You must be a new arrival a native would understand the history of Ballard and support it.

  12. It appears you aren’t either.

    Locals understand the history of Ballard and a vibrant industrial area is what built Ballard. The majority of the “missing link” supporters don’t live in Ballard. They only want their trail no matter what the impact is on our community.

  13. “So if you are boycotting chamber members why are you posting on My Ballard?”

    Game, set, match.

    You “gimme my trail or I’ll boycott your businesses” losers need to back up your actions and quit whining here.

  14. Children
    Please stop your fussing and fighting.

    Many of the Ballard industrial business owners do not live in Ballard, but many do, and they have businesses here.

    Many Burke-Gilman Trail supporters do not live in Ballard and many do, and many have for many years.

    This is not an either/or proposition, but a simple matter of can a trail co-exist with cars, trucks, businesses, both retail and commercial and industrial..? The answer is, of course they can, as they do now.

    One has to ask onself why those opposed, including the Chamber, are so intent on spending so much time and money fighting something that was approved 7 years ago, and something that they, as stakeholders in the public process, had plenty of input into – the fact is they simply do not want to see this done (loss of parking, safety, are the most often mentioned reasons).

    For those who feel powerless to convince opponents of the short-sightedness of their oppositional activities, a boycott is offered as one tactic for trying to express displeasure with that opposition – whether this is the correct action, or in fact is counterproductive remains to be seen.

    But please, let’s stop the name calling and childishness, eh?

  15. You lost me at children.

    The industrial and retail business along with the chamber are fighting this because it was forced on Ballard by politicos trying to garner votes and the CBC lobby.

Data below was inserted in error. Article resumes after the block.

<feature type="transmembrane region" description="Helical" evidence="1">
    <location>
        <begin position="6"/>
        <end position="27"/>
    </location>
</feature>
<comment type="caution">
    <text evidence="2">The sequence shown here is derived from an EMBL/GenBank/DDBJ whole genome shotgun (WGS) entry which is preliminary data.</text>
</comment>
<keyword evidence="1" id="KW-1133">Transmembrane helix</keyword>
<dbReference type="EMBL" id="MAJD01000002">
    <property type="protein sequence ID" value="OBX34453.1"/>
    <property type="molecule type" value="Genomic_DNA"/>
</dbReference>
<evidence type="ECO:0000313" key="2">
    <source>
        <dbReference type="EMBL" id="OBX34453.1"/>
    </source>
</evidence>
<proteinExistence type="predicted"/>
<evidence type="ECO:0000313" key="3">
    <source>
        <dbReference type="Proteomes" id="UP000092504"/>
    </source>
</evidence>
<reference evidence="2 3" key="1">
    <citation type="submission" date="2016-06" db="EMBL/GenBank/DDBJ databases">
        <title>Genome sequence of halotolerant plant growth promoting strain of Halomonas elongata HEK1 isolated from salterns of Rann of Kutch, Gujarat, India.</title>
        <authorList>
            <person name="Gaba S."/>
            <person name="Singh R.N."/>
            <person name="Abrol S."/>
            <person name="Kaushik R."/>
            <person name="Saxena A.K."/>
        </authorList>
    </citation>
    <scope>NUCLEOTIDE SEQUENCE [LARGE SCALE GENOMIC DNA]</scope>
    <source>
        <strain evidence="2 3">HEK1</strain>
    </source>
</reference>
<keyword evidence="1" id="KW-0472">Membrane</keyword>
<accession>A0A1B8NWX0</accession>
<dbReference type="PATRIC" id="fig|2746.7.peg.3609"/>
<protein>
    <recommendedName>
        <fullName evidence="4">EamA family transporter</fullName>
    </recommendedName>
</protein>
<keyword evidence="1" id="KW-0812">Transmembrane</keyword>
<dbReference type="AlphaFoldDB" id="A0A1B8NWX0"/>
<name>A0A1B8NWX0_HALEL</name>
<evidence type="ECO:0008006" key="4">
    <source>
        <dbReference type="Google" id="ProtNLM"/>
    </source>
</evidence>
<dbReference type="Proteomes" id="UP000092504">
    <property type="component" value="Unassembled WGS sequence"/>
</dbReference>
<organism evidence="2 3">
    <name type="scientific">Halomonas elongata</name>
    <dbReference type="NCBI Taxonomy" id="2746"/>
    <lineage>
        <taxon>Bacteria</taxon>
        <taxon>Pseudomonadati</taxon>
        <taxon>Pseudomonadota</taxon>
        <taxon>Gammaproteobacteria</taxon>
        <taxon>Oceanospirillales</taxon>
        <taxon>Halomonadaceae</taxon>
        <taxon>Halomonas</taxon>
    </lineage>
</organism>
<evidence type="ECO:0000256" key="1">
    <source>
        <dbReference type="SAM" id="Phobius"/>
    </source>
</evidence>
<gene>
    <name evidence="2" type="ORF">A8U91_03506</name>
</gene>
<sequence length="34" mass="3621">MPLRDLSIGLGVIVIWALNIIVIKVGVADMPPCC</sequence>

I ride and have nothing but respect for those commuting on a bike. Maybe it’s my age but when I did most of my commuting (on a bike) I actually rode in the streets, no need for sharrows, burke gilman and road diets.

    Find another route that doesn’t go through an industrial area. It’s like putting a swimming hole in the everglades and getting pissed when a gator takes a bite out of your ass.

  16. On the contrary, Crimson Floyd, completion of the Burke-Gilman trail along the rail right of way was the #2 priority established during the Crown Hill/Ballard Neighborhood planning process in 1997-98. Later that decade and in the early 2000s, it was through the efforts of homegrown Ballard activists, most of whom are not bicyclists, that the City was impelled to look at safe routes for completing the trail.

    In 2003, the City Council supported the decision made by Nickels for the so-called Green Route- all of the folks who opposed this route were involved in the process leading up to that decision — but that decision was made, and that’s how democracy works.

    The simple fact is that they didn’t like the decision and still don’t, so now they are using the courts to try to stop its implementation. That’s the way the system works. As a trail supporter, I believe their efforts are short-sighted and not in the best interests of ALL of Ballard.

    Over a decade of BGT trail use as it winds through BINMIC between 3rd NW and 11th NW, with active industrial businesses, has shown us that a trail and rail and trucks and cars and people can mix – the future looks like we’ll need to get even closer if we want to get more people out of their cars and give everyone more safe choices for getting between A and B.

    The South Side businesses have not sued to stop the trail right outside their doors…why not? And now it’s built. Why are the north side businesses different?